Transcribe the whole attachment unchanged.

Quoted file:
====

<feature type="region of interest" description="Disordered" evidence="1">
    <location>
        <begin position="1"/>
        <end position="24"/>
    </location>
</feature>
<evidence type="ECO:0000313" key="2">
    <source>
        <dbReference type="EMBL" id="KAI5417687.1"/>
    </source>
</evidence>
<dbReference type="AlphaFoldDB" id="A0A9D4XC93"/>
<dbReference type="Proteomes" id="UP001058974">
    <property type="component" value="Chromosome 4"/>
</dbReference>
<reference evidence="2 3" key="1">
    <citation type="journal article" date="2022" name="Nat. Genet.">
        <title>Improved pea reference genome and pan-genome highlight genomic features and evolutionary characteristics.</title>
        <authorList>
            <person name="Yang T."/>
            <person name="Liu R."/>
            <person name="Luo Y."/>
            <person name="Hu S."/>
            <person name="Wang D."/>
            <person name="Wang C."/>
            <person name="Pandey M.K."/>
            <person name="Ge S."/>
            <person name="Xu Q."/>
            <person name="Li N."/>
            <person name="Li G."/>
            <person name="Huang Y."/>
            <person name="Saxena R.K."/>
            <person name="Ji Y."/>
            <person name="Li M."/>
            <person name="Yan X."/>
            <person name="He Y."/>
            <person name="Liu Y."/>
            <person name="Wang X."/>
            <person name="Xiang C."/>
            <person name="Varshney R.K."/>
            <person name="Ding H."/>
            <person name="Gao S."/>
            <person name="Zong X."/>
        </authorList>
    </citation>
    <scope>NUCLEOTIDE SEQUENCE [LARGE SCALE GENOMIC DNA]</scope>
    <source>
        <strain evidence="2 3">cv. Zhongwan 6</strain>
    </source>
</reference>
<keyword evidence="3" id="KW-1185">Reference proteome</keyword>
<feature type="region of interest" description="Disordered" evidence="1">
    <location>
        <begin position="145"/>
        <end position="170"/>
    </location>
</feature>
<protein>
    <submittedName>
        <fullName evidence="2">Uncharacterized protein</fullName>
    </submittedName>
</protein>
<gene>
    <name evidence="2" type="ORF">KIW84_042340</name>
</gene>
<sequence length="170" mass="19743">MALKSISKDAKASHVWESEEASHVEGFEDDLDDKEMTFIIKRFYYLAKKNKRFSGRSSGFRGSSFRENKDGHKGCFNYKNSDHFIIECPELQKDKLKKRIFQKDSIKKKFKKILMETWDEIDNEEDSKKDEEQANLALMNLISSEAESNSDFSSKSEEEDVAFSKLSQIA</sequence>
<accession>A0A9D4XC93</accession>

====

<feature type="region of interest" description="Disordered" evidence="1">
    <location>
        <begin position="1"/>
        <end position="24"/>
    </location>
</feature>
<evidence type="ECO:0000313" key="2">
    <source>
        <dbReference type="EMBL" id="KAI5417687.1"/>
    </source>
</evidence>
<dbReference type="AlphaFoldDB" id="A0A9D4XC93"/>
<dbReference type="Proteomes" id="UP001058974">
    <property type="component" value="Chromosome 4"/>
</dbReference>
<reference evidence="2 3" key="1">
    <citation type="journal article" date="2022" name="Nat. Genet.">
        <title>Improved pea reference genome and pan-genome highlight genomic features and evolutionary characteristics.</title>
        <authorList>
            <person name="Yang T."/>
            <person name="Liu R."/>
            <person name="Luo Y."/>
            <person name="Hu S."/>
            <person name="Wang D."/>
            <person name="Wang C."/>
            <person name="Pandey M.K."/>
            <person name="Ge S."/>
            <person name="Xu Q."/>
            <person name="Li N."/>
            <person name="Li G."/>
            <person name="Huang Y."/>
            <person name="Saxena R.K."/>
            <person name="Ji Y."/>
            <person name="Li M."/>
            <person name="Yan X."/>
            <person name="He Y."/>
            <person name="Liu Y."/>
            <person name="Wang X."/>
            <person name="Xiang C."/>
            <person name="Varshney R.K."/>
            <person name="Ding H."/>
            <person name="Gao S."/>
            <person name="Zong X."/>
        </authorList>
    </citation>
    <scope>NUCLEOTIDE SEQUENCE [LARGE SCALE GENOMIC DNA]</scope>
    <source>
        <strain evidence="2 3">cv. Zhongwan 6</strain>
    </source>
</reference>
<keyword evidence="3" id="KW-1185">Reference proteome</keyword>
<feature type="region of interest" description="Disordered" evidence="1">
    <location>
        <begin position="145"/>
        <end position="170"/>
    </location>
</feature>
<protein>
    <submittedName>
        <fullName evidence="2">Uncharacterized protein</fullName>
    </submittedName>
</protein>
<gene>
    <name evidence="2" type="ORF">KIW84_042340</name>
</gene>
<sequence length="170" mass="19743">MALKSISKDAKASHVWESEEASHVEGFEDDLDDKEMTFIIKRFYYLAKKNKRFSGRSSGFRGSSFRENKDGHKGCFNYKNSDHFIIECPELQKDKLKKRIFQKDSIKKKFKKILMETWDEIDNEEDSKKDEEQANLALMNLISSEAESNSDFSSKSEEEDVAFSKLSQIA</sequence>
<accession>A0A9D4XC93</accession>